Clay's review of: Nemesis Breaker
Giant arm for Galvatron
For the past umpteen series, Optimus Prime has been able to combine with other large, semi-expensive toys in an effort to gain more power and collect more money. Cybertron Prime is no different, but one of his combining buddies is: Leobreaker, now repainted and sinisterly titled Nemesis Breaker, is what an old Mississippi blues man would call a backdoor man.
Picture Optimus coming home after working a seven-to-eleven, sixteen hour shift. He opens his front door and hears his backdoor slam. It must be one of those new-fangled, backdoor men! Yes, in the world of Transformers, the Leo/Nemesis Breaker mold is a two-timing hussy, playing all parts of the field. Not only is it able to form a gigantic cat-arm for Prime, it can do the same for Galvatron!
And thus the repaint. Fair enough, Nemesis Breaker is part of the Cybertron cartoon making it a canon repaint. As opposed to recoloring the toy to present a different type of cat, Nemesis Breaker is painted black, silver, grey and teal in order to coordinate with Galvatron as well as look the part of a baddie. And it works for the most part, but a color makeover doesn't fix the problems inherent with the mold.
Leo... er, Nemesis Breaker's alternate mode is still that of a lion (or, if you're faithful to the Japanese Galaxy Force version, a liger), albeit a big black mostly-mechanical one. It's quite striking in person, but I'll attribute that to the sorrowful teal instead of taking the easy, well-trodden road of lauding black repaints for being evil-y looking. It makes the kitty look sad, which is more interesting than evil.
Articulation is decent in this mode: each leg has three or four points of movement, and... that's it. It's basically enough considering it's a transforming, combining, cat-robot, but a bit more in terms of joints would have been wise for reasons soon to arise...
...once you've transformed it into robot mode. This is where my biggest critique of the mold comes from: the unnecessary lack of joints hurts the articulation of the robot mode (I tend to expect more from a robot mode than from a beast mode on average), and combined with the fact that most of the existing joints are in places that make the limbs woefully out of proportion really make the robot mode a visually unpleasing, relatively un-poseable eyesore.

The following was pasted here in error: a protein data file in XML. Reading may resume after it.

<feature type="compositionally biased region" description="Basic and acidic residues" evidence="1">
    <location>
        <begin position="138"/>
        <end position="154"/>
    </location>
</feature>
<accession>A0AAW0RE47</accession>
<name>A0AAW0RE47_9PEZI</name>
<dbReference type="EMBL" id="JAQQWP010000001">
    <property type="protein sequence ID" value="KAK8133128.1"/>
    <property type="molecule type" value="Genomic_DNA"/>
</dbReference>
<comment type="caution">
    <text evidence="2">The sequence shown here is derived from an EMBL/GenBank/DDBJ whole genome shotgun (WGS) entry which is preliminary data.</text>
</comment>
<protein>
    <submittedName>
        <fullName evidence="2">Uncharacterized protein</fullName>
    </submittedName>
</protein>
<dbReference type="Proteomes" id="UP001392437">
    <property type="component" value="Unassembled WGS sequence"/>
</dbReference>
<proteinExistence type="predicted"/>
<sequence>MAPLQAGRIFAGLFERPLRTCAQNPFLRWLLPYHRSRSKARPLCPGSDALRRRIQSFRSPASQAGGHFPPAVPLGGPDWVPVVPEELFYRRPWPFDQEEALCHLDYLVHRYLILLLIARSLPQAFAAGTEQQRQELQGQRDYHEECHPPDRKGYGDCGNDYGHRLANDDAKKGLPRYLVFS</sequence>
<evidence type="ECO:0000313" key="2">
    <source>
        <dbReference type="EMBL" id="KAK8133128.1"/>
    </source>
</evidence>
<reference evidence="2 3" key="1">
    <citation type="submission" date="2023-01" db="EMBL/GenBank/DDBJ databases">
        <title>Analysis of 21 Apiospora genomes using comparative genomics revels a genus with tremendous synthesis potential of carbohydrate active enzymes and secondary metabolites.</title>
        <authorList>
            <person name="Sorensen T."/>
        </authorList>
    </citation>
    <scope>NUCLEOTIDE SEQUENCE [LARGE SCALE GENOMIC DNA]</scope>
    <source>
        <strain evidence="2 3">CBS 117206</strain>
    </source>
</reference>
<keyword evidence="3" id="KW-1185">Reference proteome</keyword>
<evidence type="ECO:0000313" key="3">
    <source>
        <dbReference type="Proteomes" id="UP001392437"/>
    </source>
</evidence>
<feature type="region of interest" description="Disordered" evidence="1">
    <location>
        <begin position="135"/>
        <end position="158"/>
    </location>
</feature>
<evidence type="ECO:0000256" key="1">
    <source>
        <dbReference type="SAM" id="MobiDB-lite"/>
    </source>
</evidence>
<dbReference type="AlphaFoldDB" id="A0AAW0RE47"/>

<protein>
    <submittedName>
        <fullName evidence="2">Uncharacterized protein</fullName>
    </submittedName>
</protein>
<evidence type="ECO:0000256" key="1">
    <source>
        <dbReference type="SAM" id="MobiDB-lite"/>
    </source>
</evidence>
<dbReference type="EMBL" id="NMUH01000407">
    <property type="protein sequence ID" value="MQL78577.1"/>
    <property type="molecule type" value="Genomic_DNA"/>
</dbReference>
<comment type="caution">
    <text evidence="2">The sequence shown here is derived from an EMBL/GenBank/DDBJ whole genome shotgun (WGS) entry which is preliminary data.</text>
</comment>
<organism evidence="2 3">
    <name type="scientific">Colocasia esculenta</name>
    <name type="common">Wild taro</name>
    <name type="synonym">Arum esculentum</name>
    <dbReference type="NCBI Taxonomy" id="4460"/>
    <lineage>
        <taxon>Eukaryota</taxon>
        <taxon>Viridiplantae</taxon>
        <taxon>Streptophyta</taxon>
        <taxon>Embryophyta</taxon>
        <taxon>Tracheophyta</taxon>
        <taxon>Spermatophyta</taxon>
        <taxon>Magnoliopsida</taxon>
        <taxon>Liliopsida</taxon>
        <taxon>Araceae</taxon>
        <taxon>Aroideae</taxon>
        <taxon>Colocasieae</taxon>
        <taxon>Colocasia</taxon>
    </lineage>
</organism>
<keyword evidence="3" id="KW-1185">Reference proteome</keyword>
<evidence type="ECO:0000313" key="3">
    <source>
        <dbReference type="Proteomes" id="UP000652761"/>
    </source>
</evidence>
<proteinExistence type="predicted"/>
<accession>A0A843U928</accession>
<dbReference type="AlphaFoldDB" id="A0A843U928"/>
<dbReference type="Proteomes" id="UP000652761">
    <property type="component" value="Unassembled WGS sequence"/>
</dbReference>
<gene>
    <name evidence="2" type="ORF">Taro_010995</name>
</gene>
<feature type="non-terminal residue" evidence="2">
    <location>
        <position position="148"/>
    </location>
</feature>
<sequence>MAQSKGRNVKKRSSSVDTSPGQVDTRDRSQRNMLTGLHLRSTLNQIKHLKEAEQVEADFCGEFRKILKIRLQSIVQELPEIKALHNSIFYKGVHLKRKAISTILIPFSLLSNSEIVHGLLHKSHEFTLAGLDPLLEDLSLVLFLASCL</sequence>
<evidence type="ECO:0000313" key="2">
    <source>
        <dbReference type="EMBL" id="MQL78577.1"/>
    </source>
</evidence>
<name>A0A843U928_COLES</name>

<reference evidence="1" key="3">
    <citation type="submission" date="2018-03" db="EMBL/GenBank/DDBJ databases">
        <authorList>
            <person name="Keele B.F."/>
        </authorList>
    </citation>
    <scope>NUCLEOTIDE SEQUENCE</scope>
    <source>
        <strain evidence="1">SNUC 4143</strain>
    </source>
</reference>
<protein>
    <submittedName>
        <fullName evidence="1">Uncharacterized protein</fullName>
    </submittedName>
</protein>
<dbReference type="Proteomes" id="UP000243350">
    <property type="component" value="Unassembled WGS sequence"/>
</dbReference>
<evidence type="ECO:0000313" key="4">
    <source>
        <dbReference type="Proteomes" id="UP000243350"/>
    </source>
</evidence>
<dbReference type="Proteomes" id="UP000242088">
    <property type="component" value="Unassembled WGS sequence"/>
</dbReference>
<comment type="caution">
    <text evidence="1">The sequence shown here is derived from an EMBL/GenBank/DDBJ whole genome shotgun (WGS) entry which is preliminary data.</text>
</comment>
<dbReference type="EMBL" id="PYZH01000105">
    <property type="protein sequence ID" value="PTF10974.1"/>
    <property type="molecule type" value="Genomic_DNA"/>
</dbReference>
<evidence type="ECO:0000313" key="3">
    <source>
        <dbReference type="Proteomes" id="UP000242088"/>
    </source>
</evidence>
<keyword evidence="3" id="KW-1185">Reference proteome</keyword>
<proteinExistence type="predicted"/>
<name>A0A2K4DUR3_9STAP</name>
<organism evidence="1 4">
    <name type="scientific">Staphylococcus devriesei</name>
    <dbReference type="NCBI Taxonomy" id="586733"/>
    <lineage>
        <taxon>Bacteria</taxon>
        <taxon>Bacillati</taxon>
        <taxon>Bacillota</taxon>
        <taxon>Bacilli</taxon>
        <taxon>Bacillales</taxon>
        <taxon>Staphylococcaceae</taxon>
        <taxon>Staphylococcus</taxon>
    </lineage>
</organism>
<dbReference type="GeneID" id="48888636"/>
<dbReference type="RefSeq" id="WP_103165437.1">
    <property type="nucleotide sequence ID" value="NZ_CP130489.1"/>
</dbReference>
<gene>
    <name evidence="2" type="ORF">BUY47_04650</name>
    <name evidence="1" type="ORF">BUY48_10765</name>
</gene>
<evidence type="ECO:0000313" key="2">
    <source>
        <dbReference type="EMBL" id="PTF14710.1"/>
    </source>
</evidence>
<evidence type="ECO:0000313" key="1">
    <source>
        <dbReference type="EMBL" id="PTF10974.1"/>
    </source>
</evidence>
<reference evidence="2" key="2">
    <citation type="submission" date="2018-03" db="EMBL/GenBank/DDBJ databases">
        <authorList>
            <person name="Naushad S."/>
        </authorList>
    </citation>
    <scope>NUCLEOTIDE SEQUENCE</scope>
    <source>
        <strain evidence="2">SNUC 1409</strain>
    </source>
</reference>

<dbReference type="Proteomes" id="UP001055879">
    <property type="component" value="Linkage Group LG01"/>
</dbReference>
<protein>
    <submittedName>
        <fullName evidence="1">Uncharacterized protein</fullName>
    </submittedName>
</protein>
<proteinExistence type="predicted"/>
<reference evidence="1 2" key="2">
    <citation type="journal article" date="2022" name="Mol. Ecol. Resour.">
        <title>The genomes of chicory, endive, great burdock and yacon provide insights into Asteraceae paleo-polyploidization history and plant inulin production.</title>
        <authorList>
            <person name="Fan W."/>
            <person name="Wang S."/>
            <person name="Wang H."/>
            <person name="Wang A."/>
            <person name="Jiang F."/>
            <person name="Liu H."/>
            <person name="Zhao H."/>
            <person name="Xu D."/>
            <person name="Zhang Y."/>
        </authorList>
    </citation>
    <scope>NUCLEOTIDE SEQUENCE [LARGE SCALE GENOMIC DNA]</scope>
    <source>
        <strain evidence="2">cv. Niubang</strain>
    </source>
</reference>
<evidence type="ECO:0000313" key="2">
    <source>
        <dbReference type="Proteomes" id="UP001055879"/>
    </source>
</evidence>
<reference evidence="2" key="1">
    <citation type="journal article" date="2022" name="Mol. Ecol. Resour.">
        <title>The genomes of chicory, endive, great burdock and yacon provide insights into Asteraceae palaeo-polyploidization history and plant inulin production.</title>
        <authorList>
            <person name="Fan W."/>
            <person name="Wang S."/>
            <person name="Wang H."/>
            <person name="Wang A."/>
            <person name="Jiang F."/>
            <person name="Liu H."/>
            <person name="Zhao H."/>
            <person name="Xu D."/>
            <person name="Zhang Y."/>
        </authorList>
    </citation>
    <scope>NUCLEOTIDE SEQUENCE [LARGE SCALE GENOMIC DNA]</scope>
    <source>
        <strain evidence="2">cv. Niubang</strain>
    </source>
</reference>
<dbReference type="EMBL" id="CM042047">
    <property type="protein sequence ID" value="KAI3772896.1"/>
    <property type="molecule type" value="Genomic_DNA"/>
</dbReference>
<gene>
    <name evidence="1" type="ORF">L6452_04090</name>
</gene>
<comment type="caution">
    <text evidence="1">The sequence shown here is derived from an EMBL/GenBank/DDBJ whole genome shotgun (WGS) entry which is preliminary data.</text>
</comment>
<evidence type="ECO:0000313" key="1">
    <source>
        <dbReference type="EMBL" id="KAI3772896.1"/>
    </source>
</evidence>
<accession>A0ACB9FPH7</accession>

Moving the knees a bit higher and giving the waist a rotating joint would have made the robot mode a world better and would not have interfered with the lion mode one bit. Moreover, it would have enhanced the combined mode as well by giving the giant cat-arm articulation that's needed even more than in the robot mode.
For all the bile I've spit up so far, I love the giant cat-arm! It's far and away the mold's most redeeming feature, whether combined with Galvatron or Prime. It's simply so visually distinct from anything else in Transformers that I find it quite appealing. Either Prime or Galvatron, both wonderfully symmetrical robots in their normal states, become hulking, off-centered masses of funk when combined with Leo/Nemesis Breaker.
This isn't a ground-breaking style, though: it's actually a design homage to the GaoGaiGar/Goldy Mar combination from the last series of Brave in the late `90's. The Cybertron counterparts of GaoGaiGar are quite a bit cheaper to come by, though.
The combination isn't perfect: Galvatron's floppy feet make the gestalt mode impossible to balance on carpet. It's very stable when placed on a wooden shelf and leaning against a wall, but it's a tedious affair to get it to stand on softer surfaces (I.E., on poster board in front of my door to take pictures for this review).
It's also not terribly poseable, either. Again, a rotational joint in the waist would have greatly improved both the robot mode and the combined mode. But that's hindsight, I suppose.
Amusingly enough, one giant cat-arm attached to an even-more giant robot looks neat, but two giant cat-arms look weird. Ponder that.
4. Basing that on how well it's designed, and... it could have been a lot better.
10. On the bright side, it's nigh impervious.
X. If you like your bots stand-alone, you'll be extremely disappointed. If you like big combining robots that serve no purpose other than to milk more money out of parents/collectors that have already bought Prime or Galvatron, you'll think it's ace!
4. $20 at the Hasbro Online Toyshop. I rate this low as the toy could have been much smaller, lighter, and more stable when combined with the bigger bots if they had simply skipped the sound box.
3. Really worth skipping unless you're gung-ho to have something to hook onto your Galvatron, which is a fine toy all by itself. It's certainly a visual statement and does look nice when combined, but given all the shortcomings of the robot mode, it's essentially a twenty dollar, underwhelmingly engineered arm and little else.
I intend to keep mine as I really do like the way the combined mode looks, but I would not advise picking this up for any reason other than having a big, mutant arm for Galvatron.